Eminent domain expert: AY EIS decision deserves an Oscar for "approving a litigation outcome while holding the judicial noses"
Gideon Kanner, an emeritus professor of law at Loyola University in Los Angeles and a veteran eminent domain litigator and critic, took a much bigger swing, in a post on his Gideon's Trumpet blog headlined It’s Oscar Time for their New York Lordships:
Since we write a stone’s throw from Tinseltown, we tend to award Oscars for outstanding performance, and the New York judiciary has just turned in a breathtaking bravura performance that calls for such recognition. The Oscar for writing an opinion approving a litigation outcome while holding the judicial noses, goes to the New York Appellate Division, First Department, for its virtuoso performance in Develop Don’t Destroy Brooklyn v. Urban Development Corp., 874 N.Y.S.2d 414.
Kanner offers some sobering words for New Yorkers:
[N]ext time some politician — black-robed or otherwise — starts pontificfating about “judicial independence,” remind him of this opinion in which the judges recognized that there was no basis for their decision, but they rendered one in favor of the condemnor anyway in a sort of a the-devil-made-us-do-it performance.
Game is rigged
In a 10/14/06 speech in Albany at the Tenth Annual National Conference on Private Property Rights held by the Property Rights Foundation of America, Inc., Kanner slammed New York as "kind of the basement or the sub-basement of eminent domain law, if not the sewer."
In his speech, EMINENT DOMAIN: Where We Are, Where We’ve Been, & Where We Should Be Going, Kanner was blunt:
New York has a very primitive, very brutal system of eminent domain.
Why is New York worse? Only two other states, he said, deny people a right to jury trial, which allows for witnesses, discovery of evidence, and cross-examination of experts.
Moreover, in New York, he said, counties with any significant amount of eminent domain business have a single judge designated to hear cases. I'm not sure that's accurate--in New York City, it's a single appellate court, not a judge--but his point is that a much smaller corps of eminent domain lawyers has been developed.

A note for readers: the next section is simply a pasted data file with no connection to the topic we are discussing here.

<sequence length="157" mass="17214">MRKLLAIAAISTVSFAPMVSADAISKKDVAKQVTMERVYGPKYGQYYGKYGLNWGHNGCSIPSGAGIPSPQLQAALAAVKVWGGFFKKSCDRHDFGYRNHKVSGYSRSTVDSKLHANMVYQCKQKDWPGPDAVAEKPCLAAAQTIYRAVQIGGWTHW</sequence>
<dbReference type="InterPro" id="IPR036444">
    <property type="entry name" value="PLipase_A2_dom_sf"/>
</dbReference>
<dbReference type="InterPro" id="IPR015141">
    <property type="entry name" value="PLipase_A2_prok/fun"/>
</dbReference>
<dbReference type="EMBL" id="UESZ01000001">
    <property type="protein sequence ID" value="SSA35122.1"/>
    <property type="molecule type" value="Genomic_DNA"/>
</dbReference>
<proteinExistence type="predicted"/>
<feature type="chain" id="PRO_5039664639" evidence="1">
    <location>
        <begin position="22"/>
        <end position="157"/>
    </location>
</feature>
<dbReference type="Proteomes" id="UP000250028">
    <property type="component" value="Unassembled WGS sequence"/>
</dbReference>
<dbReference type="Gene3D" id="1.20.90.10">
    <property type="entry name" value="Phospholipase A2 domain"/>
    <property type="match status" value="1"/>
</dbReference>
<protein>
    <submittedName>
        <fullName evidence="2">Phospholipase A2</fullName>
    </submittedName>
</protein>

Land assembly vs. redevelopment
New York is a sewer. New York City is a sewer when it comes to abuse of the power of eminent domain for favored private interest. The New York Stock Exchange, the New York Times, the Bank of America, those are only the current ones. That’s been going on for a long time. And, it’s phony. Why do I say that with such force? Well, I come to New York on business regularly, every now and then, and every time I go to Manhattan, what do I see? I see construction. I see skyscrapers going up. I see cranes. I hear jackhammers going. Almost none of it is redevelopment. This is all privately assembled land on which private individuals build buildings. So what do they need all that redevelopment for, if not for private, favored deals?
He said entire chunks of boroughs have been abandoned--not so true by 2006--but his point was that eminent domain wasn't necessary to start development in prime areas. And the same could be said for the Atlantic Yards footprint, where no rezoning was attempted.
The New York Courts, he concluded bluntly, "are completely hopeless."